Judaism Reflection Paper

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  • Topic: Judaism, Yom Kippur, Jewish services
  • Pages : 2 (521 words )
  • Download(s) : 900
  • Published : November 26, 2012
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There are many different ways of practicing Judaism that are amongst us today, and many different types of people that practice them. The aspects that I find to be significant and interesting in Judaism are Hanukkah, a Bar Mitzvah, and The Kashrut. There are many more aspects of Judaism that amuse me, and there are many that I might question if I thought about converting; however, these are the aspects that I believe to be some of the most widely known traditions throughout the world.

My favorite part of Judaism that I would have no problem indulging in would have to be a young man’s Bar Mitzvah. A Bar Mitzvah is a rite of passage for a 13 year old boy to become a man. Why is this something to look forward to? Because for a young boys Bar Mitzvah the boy usually gets a large amount of money. Now this money doesn’t come in ones and fives; however, it is known to come in six to seven figures all together. This may be frowned upon if you have an older sister; however, she will get a little bit of reward once she becomes a “woman.”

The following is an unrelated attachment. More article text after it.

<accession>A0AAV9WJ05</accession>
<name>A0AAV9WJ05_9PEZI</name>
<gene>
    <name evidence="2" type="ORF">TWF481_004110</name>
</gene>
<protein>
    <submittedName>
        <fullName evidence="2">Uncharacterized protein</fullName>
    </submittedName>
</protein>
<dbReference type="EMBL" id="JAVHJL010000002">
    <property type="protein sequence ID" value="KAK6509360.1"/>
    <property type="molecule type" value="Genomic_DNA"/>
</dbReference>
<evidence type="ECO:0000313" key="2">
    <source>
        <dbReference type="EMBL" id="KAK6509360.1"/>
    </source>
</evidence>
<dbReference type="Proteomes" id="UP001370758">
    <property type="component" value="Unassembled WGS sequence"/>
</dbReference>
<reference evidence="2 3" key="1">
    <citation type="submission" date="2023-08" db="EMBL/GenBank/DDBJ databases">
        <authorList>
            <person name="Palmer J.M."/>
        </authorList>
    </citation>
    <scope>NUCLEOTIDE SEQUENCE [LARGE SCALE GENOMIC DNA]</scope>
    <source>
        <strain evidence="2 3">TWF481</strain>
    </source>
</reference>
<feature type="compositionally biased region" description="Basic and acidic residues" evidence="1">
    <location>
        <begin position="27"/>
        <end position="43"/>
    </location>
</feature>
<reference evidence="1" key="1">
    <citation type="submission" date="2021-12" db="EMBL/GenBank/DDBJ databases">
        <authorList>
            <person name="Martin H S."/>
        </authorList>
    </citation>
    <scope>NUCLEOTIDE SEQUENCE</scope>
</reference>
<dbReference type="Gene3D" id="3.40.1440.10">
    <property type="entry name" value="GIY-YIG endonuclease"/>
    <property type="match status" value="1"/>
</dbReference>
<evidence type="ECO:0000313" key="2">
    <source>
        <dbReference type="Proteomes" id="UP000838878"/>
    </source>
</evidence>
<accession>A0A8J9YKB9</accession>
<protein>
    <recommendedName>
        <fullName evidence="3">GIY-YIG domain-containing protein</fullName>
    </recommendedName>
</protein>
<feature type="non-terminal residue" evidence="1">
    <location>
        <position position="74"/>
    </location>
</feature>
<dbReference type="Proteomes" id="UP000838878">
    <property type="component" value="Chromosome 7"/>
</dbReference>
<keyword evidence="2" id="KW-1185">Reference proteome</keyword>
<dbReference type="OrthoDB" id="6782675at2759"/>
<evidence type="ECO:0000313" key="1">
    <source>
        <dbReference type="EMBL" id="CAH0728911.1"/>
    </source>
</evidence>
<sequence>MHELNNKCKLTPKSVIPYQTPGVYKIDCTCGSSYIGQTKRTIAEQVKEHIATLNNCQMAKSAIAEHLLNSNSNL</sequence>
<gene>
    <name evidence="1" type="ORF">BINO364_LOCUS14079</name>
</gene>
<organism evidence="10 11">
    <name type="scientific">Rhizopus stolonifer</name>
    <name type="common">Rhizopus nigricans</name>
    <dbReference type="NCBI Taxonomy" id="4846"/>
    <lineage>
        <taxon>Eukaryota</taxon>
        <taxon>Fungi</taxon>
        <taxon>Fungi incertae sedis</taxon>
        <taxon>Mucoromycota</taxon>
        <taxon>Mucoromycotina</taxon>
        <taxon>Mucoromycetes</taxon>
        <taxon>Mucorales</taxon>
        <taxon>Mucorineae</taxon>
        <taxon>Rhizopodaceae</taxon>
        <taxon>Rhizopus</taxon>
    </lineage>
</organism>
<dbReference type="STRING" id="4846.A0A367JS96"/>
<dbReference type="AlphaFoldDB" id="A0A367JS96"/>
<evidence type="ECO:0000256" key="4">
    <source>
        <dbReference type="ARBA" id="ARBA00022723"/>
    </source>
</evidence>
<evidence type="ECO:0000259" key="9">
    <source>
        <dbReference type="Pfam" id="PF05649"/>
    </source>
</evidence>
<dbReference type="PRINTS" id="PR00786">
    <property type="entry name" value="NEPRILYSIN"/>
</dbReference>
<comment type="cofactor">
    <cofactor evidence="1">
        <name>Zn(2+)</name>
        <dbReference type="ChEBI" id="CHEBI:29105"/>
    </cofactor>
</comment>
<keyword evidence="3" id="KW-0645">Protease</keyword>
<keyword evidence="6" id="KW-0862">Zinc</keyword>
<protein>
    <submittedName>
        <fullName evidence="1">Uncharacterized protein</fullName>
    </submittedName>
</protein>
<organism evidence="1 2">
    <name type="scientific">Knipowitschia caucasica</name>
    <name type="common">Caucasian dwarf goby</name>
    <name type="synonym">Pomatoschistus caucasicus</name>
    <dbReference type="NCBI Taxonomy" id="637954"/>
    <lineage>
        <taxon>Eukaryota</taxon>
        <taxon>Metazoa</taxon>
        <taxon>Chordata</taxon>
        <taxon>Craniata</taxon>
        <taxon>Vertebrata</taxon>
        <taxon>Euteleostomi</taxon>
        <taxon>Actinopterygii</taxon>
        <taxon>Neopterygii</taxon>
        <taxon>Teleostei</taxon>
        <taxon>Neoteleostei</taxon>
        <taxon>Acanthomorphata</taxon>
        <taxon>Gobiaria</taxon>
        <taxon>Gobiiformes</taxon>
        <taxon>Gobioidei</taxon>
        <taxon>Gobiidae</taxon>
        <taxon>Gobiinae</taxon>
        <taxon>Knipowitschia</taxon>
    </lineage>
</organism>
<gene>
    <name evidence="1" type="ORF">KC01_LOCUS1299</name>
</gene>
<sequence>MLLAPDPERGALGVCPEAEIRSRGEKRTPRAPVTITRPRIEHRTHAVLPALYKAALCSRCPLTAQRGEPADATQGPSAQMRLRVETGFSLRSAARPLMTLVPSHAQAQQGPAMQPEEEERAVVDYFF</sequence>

Another part of Judaism that really fascinated me had to have been the Laws of Kashrut. Most commonly known for not being able to mix dairy with meat, but there are other ways to make food Kosher as well. Such as pork and shellfish, these are forbidden foods in the Judaism community. Along with those, all blood must be drained before cooking and eating, for blood is sacred to God. It is amazing that even some even keep separate fridges, sinks, tables, and utensils to avoid the mixing of their meat and dairy products. Even though these ways of life may seem strict and harsh, not all Jews practice them. Most American Jews actually perform The Kashrut in small ways. For example, they may buy pre-maid kosher food to substitute for going full on Kosher. Most major brands even put marking on their products to let us know if the item is kosher or not.

The last major part of Judaism that caught my eye had to be the practice of “Holy Days”...
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